Writing algebraic inequalities is very similar to writing equations. The difference is that instead of setting two expressions equal to each other, the expressions are compared to each other. For example, one side of an inequality may be greater than the other side. This is shown using inequality symbols.
Be sure to read the text carefully to distinguish "less than," which means subtraction, from "is less than," which is an inequality.
- The description "4 less than " is translated as .
- The description "4 is less than " is translated as .
|Symbol||Algebraic Sentence||Verbal Sentence|
|is less than 5.|
|is less than or equal to .|
|9 is greater than 8.|
|500 is greater than or equal to .|
|3 is not equal to 5.|
Chandra wants to eat less than 1,800 calories each day. Today, she plans to eat 550 calories at breakfast, 700 calories at lunch, and 400 calories at dinner. She also plans to eat some number of crackers that are 10 calories each.
Write an inequality that describes how many calories Chandra plans to eat today.
Name the unknown quantity.
Chandra plans to eat some number of crackers.
Let represent the number of crackers.
Write an expression for the number of calories Chandra plans to eat today.Today, she plans to eat 550 calories at breakfast, 700 calories at lunch, 400 calories at dinner, and some number of crackers that are 10 calories each, or . Add the amounts to get the expression for the number of calories Chandra plans to eat today:
Identify the parts of the inequality.Chandra wants to eat less than 1,800 calories each day. So, use the less-than symbol to represent how many calories Chandra wants to eat each day:
Solution Sets of Inequalities
Consider the inequality . There are many values that make this inequality true, such as , , and so on. Including fractions and negative numbers, there are infinitely many values of that are solutions. Inequalities often have an infinite number of solutions. This makes it impossible to list all of the solutions. The set of solutions, or solution set, can be described using the inequality or by using set-builder notation or interval notation. Another instance is the solution set of . It can be expressed as , which is read as "the set of all elements , such that is greater than 4.54."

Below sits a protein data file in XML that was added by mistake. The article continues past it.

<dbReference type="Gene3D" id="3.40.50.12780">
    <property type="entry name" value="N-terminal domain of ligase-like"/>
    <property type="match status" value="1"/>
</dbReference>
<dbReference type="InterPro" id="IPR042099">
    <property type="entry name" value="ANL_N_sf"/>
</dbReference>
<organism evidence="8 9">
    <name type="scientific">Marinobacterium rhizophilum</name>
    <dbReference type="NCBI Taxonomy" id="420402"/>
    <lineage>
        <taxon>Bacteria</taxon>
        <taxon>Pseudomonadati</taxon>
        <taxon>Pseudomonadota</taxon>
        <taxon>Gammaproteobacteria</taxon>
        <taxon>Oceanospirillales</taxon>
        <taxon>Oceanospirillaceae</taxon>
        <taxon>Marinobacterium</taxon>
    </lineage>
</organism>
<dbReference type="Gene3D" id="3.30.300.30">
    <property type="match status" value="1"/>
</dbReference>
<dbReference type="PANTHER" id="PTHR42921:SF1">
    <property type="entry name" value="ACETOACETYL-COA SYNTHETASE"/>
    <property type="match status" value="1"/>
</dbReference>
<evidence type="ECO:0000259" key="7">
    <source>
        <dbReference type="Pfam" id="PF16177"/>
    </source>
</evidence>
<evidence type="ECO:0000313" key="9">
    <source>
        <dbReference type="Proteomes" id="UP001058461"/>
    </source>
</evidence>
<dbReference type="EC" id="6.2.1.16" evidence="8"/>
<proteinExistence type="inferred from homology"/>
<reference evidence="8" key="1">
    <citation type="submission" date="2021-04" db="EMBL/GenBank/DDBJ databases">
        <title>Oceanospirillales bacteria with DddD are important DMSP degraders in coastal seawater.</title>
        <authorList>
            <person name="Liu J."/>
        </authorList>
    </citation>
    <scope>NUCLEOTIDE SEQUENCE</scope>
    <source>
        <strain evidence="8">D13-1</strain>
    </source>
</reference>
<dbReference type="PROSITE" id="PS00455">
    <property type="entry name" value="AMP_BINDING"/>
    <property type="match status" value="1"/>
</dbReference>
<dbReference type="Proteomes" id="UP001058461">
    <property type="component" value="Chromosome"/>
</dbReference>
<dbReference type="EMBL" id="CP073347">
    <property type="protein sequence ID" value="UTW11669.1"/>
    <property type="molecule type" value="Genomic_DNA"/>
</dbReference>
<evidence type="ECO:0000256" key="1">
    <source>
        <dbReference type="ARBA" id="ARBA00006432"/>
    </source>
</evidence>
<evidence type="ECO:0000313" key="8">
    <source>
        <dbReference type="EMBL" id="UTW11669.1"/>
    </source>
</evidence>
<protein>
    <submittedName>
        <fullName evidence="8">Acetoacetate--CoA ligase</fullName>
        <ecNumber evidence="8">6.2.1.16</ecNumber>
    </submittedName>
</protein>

Interval notation is another way to express the solution set of an inequality. It lists the end points of the solution set separated by a comma. These end points are enclosed by parentheses, brackets, or a combination of the two to indicate whether the values are included in the solution set. If the symbol is exclusive (), then parentheses are used, and the interval is called an open interval. If the symbol is inclusive (), then brackets are used, and the interval is called a closed interval. If a combination of symbols is used, then use one of each on the appropriate side; the interval is called a half-open interval.
Therefore, one solution set can be expressed in several different, equivalent ways. Note that infinite solution sets are expressed in interval notation using the infinity symbol, . Parentheses are used instead of brackets because infinity is not a number. So it cannot be part of the solution set.
|the set of||all elements||such that||meets certain conditions|
Grouping Symbols and End Points for Inequalities
|Associated Grouping Symbol||( )||( )||[ ]||[ ]|
|Number Line End Point||∘||∘||•||•|
Examples of Solution Sets
|Interval Notation||Number Line||Set-Builder Notation|
The set of all elements such that 3 is less than and is less than 6
The set of all elements such that 3 is less than and is less than or equal to 6
The set of all elements such that 3 is less than
The set of all elements such that –5 is less than or equal to and is less than or equal to 4
The set of all elements such that –5 is less than or equal to and is less than 4
The set of all elements such that is less than or equal to 4
The set of all real numbers, which include whole numbers, negative numbers, positive numbers, fractions, and decimals